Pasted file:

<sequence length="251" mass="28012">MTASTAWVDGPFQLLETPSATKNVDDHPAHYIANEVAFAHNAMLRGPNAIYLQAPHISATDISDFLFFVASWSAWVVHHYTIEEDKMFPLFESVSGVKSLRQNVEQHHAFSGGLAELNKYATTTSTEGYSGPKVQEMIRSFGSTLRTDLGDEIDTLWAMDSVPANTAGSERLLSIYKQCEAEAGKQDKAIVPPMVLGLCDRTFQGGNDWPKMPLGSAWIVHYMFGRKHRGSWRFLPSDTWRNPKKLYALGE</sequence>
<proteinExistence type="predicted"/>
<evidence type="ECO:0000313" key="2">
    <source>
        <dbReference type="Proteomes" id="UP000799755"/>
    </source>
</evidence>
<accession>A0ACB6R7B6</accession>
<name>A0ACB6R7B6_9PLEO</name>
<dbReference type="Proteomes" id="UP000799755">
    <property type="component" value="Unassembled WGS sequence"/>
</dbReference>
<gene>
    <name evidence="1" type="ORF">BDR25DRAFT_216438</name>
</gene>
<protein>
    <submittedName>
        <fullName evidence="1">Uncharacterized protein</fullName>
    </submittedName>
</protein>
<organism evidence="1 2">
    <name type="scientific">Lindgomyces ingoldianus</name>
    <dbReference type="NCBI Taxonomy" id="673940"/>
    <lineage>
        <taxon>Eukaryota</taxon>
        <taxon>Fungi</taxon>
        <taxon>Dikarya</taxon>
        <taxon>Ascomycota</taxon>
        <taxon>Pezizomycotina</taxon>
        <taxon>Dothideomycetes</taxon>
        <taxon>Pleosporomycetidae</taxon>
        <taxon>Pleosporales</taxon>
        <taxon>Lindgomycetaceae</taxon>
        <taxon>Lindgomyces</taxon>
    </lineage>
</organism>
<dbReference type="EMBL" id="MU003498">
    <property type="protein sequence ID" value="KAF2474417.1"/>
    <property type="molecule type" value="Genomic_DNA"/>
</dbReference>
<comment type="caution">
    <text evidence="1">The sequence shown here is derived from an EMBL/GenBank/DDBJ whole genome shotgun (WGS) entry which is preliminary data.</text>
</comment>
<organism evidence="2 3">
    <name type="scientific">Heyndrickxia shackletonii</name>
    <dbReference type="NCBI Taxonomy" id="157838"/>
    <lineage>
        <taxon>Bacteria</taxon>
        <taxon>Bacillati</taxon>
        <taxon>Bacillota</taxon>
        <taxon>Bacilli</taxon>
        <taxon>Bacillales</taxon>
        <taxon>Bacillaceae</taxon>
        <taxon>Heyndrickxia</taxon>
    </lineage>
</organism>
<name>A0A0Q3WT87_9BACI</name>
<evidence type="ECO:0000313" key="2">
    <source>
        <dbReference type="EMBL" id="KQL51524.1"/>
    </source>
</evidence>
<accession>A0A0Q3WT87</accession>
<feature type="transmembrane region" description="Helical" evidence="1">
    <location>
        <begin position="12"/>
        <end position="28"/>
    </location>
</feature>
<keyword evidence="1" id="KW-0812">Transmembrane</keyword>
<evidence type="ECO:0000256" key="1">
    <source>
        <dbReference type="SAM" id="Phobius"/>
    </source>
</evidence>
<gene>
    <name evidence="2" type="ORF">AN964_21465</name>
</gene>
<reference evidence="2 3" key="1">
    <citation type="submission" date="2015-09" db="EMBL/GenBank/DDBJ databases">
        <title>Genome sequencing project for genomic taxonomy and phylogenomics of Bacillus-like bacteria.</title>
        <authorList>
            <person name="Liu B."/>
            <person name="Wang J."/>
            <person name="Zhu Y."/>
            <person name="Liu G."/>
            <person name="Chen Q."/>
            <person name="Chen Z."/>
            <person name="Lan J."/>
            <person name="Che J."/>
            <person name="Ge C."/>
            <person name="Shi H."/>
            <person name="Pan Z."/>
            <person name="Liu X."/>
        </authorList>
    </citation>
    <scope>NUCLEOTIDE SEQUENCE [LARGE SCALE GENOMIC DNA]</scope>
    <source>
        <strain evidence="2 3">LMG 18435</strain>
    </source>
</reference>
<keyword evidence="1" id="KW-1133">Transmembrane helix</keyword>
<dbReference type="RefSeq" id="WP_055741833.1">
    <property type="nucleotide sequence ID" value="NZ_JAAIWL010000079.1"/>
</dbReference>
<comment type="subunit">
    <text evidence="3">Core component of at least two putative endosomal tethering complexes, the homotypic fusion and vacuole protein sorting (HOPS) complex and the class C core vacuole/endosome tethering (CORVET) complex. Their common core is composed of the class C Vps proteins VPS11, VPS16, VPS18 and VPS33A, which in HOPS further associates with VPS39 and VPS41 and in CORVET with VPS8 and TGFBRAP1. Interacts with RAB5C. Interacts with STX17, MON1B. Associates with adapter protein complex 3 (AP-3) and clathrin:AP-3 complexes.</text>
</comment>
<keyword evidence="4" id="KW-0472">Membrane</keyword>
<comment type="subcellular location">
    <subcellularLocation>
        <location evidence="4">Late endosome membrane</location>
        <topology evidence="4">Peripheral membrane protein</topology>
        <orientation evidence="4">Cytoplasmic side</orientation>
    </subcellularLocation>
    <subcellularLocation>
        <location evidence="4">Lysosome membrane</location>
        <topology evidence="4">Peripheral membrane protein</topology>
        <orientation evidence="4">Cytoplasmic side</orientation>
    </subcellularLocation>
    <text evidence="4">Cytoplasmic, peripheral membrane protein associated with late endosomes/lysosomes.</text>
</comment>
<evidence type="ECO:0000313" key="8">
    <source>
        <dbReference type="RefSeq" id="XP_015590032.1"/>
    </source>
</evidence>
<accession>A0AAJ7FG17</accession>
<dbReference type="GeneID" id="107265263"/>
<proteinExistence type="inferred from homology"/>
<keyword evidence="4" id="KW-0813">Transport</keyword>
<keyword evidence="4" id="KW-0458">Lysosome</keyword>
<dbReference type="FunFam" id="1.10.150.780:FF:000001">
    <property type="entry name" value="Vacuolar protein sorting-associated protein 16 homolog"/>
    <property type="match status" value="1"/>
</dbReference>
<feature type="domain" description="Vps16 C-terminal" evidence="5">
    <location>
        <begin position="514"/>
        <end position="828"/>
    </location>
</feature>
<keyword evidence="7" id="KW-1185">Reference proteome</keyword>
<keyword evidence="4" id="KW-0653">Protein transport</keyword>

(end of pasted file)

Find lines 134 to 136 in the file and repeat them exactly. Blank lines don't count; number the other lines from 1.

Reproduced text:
    <property type="entry name" value="Vacuolar protein sorting-associated protein 16 homolog"/>
    <property type="match status" value="1"/>
</dbReference>